Issue: Under the law of the Virgin Islands, what must a plaintiff establish to prevail on a claim brought as a violation of the Virgin Islands Antimonopoly Law?
|Area of Law:||Business Organizations & Contracts|
|Keywords:||Virgin Islands Antimonopoly Law; Violation; Federal Sherman Antitrust Act|
|Cited Statutes:||V.I. Code Ann. tit. 11, § 1503; V.I. Code Ann. tit. 11, § 1507(2)|
The Virgin Islands Antimonopoly Law has provisions similar to the federal Sherman Antitrust Act. V.I. Code Ann. tit. 11, § 1503. The Law makes it a violation to:
(1) Make any contract with, or engage in any combination or conspiracy with, any other person who is, or but for a prior agreement would be, a competitor of such person:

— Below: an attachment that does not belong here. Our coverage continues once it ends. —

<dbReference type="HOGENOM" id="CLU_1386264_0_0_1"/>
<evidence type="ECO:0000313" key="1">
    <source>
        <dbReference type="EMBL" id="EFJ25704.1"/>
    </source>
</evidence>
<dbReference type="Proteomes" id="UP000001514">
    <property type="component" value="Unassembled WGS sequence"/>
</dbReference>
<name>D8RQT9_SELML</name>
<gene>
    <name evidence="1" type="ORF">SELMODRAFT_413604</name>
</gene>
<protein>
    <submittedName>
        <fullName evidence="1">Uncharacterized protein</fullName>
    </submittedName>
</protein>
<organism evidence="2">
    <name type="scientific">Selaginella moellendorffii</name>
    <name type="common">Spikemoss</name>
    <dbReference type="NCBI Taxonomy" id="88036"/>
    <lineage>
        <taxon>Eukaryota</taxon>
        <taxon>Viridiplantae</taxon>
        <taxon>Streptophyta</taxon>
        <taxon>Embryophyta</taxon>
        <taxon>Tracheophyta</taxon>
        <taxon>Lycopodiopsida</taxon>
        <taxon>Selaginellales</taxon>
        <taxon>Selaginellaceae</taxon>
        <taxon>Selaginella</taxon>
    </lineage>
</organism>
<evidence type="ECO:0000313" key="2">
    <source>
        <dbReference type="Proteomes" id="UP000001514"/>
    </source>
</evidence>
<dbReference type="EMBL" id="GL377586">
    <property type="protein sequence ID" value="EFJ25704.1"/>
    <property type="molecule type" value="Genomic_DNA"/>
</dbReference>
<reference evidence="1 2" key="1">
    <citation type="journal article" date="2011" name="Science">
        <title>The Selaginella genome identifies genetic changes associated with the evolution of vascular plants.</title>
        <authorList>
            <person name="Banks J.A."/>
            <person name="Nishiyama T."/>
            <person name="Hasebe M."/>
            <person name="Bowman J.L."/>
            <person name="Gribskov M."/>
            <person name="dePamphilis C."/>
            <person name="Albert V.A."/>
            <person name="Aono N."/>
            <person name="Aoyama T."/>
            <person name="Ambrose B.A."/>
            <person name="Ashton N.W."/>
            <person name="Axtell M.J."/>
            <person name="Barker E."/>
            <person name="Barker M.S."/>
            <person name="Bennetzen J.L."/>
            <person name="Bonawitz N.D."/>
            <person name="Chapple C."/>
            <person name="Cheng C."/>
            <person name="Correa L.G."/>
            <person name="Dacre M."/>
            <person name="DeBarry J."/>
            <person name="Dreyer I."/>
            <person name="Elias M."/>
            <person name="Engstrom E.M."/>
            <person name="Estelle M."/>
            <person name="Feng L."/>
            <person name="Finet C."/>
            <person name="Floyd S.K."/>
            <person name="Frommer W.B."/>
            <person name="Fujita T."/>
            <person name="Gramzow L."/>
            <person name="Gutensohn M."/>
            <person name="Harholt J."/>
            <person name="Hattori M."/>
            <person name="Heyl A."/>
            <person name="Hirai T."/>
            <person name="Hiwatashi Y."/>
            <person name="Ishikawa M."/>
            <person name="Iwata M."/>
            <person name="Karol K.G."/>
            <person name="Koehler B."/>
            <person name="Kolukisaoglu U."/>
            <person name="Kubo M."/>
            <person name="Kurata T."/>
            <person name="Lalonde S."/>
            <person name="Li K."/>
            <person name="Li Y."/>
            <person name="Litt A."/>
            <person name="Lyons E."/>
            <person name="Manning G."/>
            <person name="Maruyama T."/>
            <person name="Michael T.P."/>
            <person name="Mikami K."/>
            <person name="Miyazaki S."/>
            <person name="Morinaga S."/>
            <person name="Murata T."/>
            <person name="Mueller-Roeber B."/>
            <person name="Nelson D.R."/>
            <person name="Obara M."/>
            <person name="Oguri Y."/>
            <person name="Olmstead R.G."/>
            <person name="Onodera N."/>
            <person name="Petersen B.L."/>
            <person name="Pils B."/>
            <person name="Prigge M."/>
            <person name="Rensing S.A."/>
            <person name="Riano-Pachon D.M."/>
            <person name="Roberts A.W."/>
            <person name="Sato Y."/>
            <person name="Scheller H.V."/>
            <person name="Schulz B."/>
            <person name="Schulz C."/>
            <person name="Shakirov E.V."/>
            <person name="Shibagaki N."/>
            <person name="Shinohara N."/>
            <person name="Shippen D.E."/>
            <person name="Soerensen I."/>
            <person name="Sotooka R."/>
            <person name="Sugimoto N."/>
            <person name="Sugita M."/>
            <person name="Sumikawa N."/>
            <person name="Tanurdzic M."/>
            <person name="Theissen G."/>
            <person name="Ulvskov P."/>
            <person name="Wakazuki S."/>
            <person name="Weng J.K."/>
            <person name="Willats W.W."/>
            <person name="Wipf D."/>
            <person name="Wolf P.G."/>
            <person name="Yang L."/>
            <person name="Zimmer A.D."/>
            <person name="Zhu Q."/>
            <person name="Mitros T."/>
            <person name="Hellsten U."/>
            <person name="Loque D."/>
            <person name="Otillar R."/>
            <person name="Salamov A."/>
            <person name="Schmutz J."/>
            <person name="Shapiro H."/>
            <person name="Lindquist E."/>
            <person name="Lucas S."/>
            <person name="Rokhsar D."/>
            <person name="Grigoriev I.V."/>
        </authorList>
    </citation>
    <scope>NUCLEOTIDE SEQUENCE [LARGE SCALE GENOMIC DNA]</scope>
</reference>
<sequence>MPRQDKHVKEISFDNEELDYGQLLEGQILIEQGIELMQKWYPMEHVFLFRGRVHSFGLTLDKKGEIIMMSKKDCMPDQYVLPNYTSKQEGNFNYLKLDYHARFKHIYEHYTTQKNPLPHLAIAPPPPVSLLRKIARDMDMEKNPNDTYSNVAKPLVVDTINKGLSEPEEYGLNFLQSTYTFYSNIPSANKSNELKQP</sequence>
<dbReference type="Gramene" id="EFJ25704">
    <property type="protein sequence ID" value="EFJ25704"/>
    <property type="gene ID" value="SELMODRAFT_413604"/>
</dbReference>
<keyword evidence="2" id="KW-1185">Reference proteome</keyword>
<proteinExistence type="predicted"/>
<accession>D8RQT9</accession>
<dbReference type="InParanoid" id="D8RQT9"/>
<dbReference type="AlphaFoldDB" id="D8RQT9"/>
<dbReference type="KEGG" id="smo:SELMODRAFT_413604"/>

(a) for the purpose or with the effect of fixing, controlling, or maintaining the price or rate charged for any commodity sold or bought by the parties thereto, or the fee charged or paid for any service performed or received by the parties thereto;
(b) fixing, controlling, maintaining, limiting, or discontinuing the production, manufacture, mining, sale or supply of any commodity, or the sale or supply of any service, for the purpose or with the effect stated in paragraph (a) of subsection (1);
(c) allocating or dividing customers, territories, supplies, sales, or markets, functional or geographical, for any commodity or service[.]
Id. A person injured by a violation may seek treble damages, expenses, and attorneys’ fees. V.I. Code Ann. tit. 11, § 1507(2).